Backing Up vCentre Using Veeam 6.1

Veeam is a great product, I use it regularly to meet customers RTO (Restore Time Objectives) and RPO (Restore Point Objectives).  As I’m sure you know Veeam’s functionality is extremely diverse with DR, CDP and Backup capabilities.

One of the issues we have had with Veeam has been when you are backing up a virtual vCentre or SQL server that is responsible for the vCentre database.  Essentially what happens is that Veeam sends a ‘snapshot’ command to vCentre for creation of a VSS snapshot, but then cannot communicate with vCentre as it’s database is frozen.

To get around this issue you would add the ESXi host that held vCentre and your SQL database manually meaning that Veeam would communicate with the ESXi host directly and your backup would complete.

This caused issues where if you had DRS enabled and your vCentre or SQL moved your backups would fail.  So more often than not you would have to tie vCentre or SQL to a particular host which kind of defeated the purpose of HA.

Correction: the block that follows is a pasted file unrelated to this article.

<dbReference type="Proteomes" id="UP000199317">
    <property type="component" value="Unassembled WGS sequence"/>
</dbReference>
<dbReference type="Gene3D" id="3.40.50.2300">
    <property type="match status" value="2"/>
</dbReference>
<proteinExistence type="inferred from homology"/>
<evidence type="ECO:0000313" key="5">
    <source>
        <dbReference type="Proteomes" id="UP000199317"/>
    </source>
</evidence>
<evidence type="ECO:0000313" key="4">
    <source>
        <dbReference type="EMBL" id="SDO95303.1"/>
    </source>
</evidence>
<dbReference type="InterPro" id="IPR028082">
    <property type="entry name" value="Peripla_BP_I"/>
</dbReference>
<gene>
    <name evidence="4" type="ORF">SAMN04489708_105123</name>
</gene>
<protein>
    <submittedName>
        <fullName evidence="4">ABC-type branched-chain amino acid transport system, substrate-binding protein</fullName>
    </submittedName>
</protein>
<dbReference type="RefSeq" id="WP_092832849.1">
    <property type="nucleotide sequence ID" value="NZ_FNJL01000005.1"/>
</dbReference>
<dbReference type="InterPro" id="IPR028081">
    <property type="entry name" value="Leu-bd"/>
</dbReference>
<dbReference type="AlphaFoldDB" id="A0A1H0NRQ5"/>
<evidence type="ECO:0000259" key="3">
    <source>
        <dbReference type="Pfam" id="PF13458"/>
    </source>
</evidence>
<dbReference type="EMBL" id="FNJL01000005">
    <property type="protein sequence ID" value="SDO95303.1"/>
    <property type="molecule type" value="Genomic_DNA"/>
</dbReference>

So, whats changed, well in our environment, we recently upgraded to Veeam 6.1 with the following configuration.

Veeam Backup & Replication Enterprise v6.1

Veeam is a virtual server with 8 vCPU’s broken down into 2 virtual sockets and 4 cores per socket with 12GB of RAM

vCentre Server Standard v5.0.1

vCentre Server is again a virtual server with 2vCPU’s and 4GB RAM.

This has SQL 2008 R2 Standard installed locally holding the following databases:

– vCentre
– VMware Site Recovery Manager
– VMware Update Manager

SQL 2008 R2 Enterprise

SQL is a virtual machine and holds four instances.  A single instance contains the databases for:

– Veeam

Now you have an overview of the environment, lets create a couple of fresh Veeam jobs.

Backup Job 1 – vCentre

This contains vCentre directly added via the vSphere 5 Cluster, with Proxy Selection ‘Automatic’ and Advanced Settings left as default.

To avoid any confusion, ‘The Backup Proxy’ is this server.

Enable application-aware image processing is NOT selected.

Result is a success.

So what does this mean?  Well we don’t have ‘enable application-aware image processing’ selected.  This means that your SQL database might not be transactionally consistent which could result in data loss and that Veeam does not commit the transaction logs.  However, this can be overcome by creating a SQL maintenance plan, not elegant, but effective!

So essentially, the choice is yours, keep vCentre physical or tie vCentre to a particular ESXi host.  Both mean that vCentre isn’t protected by high availability.  Or do what I have explained and have to use a SQL maintenance plan.

For more information on Veeam Backup & Replication 6.1 please visit Veeam ESX Backup

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